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Top Ten: Weekend reads: Retail troubles and how to handle this scary stock market


At first glance, it might appear that the stock market finally fared pretty well for one week through May 19 —- the benchmark S&P 500 index

was down only 0.7%. But it’s on track to be down for seven straight weeks — the first time since 2002, when it fell for eight consecutive weeks.

Plus the consumer discretionary sector, which includes most retailers, took a 7.6% hit. That includes a 29% plunge for Target. Walmart fared a bit better; its stock slumped 19% for the week following its own report of declining earnings. Both companies felt the squeeze from bulging inventories.

Here’s deeper coverage of retail earnings reports this week, including changes in consumer spending patterns, from Tonya Garcia:

Target stock plunges as profit drops on consumer spending shifts and jump in freight costs

Walmart says consumers are trading down to private label for items like dairy and bacon

More about the rough side of retail:

A brighter side of retail

Getty Images

The largest home improvement retailers fared well this week, all things considered, with shares of Home Depot pulling back 1% and Lowe’s down 2%.

In an interview, Loew’s CEO Marvin Ellison said people were likely to continue making heavy investments in their homes.

A possible countertrend: Remote work has fueled U.S. house prices during the pandemic — so what happens when people return to the office?

Getting closer to a bear market

Joe Raedle/Getty Images

The S&P 500 has skidded 18.7% from its closing high on Jan. 3. A 20% decline would be considered a bear market. (The Nasdaq Composite is already there.) William Watts shares the history of bear markets and considers how likely the next one may last.

Mark Hulbert looks into the psychology of bear markets —the five stages of grief for investors.

What underlies this year’s stock-market decline


This chart shows how the S&P 500’s weighted forward price-to-earnings ratio changed over the past 10 years. Aside from two brief and dramatic declines, the general trend was upward until 2021.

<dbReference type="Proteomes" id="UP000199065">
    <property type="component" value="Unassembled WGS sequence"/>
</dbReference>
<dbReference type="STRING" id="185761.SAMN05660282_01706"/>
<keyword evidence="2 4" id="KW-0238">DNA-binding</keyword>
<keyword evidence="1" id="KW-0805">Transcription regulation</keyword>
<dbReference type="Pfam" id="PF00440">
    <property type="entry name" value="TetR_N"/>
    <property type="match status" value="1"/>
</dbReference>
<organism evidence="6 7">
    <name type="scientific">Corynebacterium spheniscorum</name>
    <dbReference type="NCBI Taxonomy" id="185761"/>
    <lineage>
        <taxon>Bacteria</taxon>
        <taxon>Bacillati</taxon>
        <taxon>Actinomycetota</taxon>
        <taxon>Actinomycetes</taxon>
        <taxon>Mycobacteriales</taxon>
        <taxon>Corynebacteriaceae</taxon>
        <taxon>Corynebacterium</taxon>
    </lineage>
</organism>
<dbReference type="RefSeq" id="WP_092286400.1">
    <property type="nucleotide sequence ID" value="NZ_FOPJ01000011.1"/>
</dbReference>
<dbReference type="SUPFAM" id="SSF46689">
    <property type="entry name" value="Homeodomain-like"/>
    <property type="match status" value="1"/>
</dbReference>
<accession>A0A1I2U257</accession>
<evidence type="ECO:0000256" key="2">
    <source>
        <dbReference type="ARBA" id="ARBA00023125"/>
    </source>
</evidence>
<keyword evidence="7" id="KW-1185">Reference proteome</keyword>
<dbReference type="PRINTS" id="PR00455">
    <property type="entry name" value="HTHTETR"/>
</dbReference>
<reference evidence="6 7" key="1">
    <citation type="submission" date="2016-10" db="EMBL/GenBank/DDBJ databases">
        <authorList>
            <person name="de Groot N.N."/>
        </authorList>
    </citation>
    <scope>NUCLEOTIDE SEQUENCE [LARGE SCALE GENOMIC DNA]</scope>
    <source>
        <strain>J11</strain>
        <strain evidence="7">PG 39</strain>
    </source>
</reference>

Mark Hulbert explains why P/E multiple contraction is the real reason for this year’s stock-market decline.

This is much more fun than worrying about the stock market — where should you live when you retire?

The waterfront in Tacoma, Wash., with Mount Rainier in the background.

Getty Images/iStockphoto

Silvia Ascarelli writes the “Where Should I Retire?” column, often looking beyond the beaten path to help people address a variety of needs when considering locations for their golden years. This week she helps a couple that wants to find a place they can afford with some culture and access to wilderness areas while avoiding heavy snow.

Try MarketWatch’s retirement location tool for your own custom search. It includes data for more than 3,000 U.S. counties and incorporates dozens of your preferences.

Take a closer look at your retirement account fees

Alessandra Malito helps a man who is doing a lot to save money for retirement, but has calculated that he is paying $2,164 a year for the privilege. Here’s her advice on how to take a deeper look at investing fees.

More retirement planning: The cost of retiree healthcare is climbing — here’s what you should expect to spend

A great idea for housing for the elderly


Here’s a wonderful housing idea that keeps families closer together and lowers expenses.

Contrarian investing: Biotech may be close to a bottom

Back in April 2020, when forward-month oil prices momentarily dropped below zero, you would be hard pressed to imagine paying $5 for a gallon of gas two years later. Now Michael Brush points out that 25% of biotechnology stocks are trading at valuations below the cash they have on the books. Here’s how close that industry might be to a rebound for its stock prices.

More trouble for Elon Musk

MarketWatch photo illustration/Getty Images

Tesla CEO Elon Musk continues to wrangle with Twitter’s board of directors over how many of the social-media company’s user accounts might be fake. The drama may be Musk’s basis for negotiating a lower price than his original offer of $54.20 a share for Twitter. Investors don’t expect the deal in its current form to be completed, with Twitter’s shares closing at only $37.29 on May 19.

But Musk’s gambit may cost him much more than a $1 billion breakup fee if he walks away from Twitter.

Shares of Tesla have fallen 28% since April 12, the day before Musk made his offer to Twitter’s board to take the company private. On May 19, Wedbush analyst Daniel Ives, who continues to rate Tesla’s stock “outperform,” cut his price target for the shares by 40% to $1,000. Tesla’s stock closed at $709.42 on May 19.

More coverage of Musk and Tesla:

How a regional bank went national using the iPhone

Steve Gelsi

Steven Gelsi explains how Citizens Financial Group has used the iPhone to build a national payment network with millions of customers.

Where might bitcoin go from here?

Terrence Horan, Dow Jones

In this week’s Distributed Ledger column, Frances Yue describes an improving trading environment for bitcoin and rounds up companies’ disclosures of losses from the stablecoin debacle.

Time for some action: Terra crash sharpens Washington’s attention on crypto regulations

Want to tax the rich more? Close a loophole

Getty Images/iStockphoto

Some politicians in Washington have been discussing taxing unrealized capital gains. This could be very complicated and time-consum. Steven M. Rosenthal and Robert McClelland offer up a clear, simple plan to tax the ultra rich’s unrealized investment gains when they die.

A tax trend that helps the rich: IRS audit rates keep dropping — especially for the 1%

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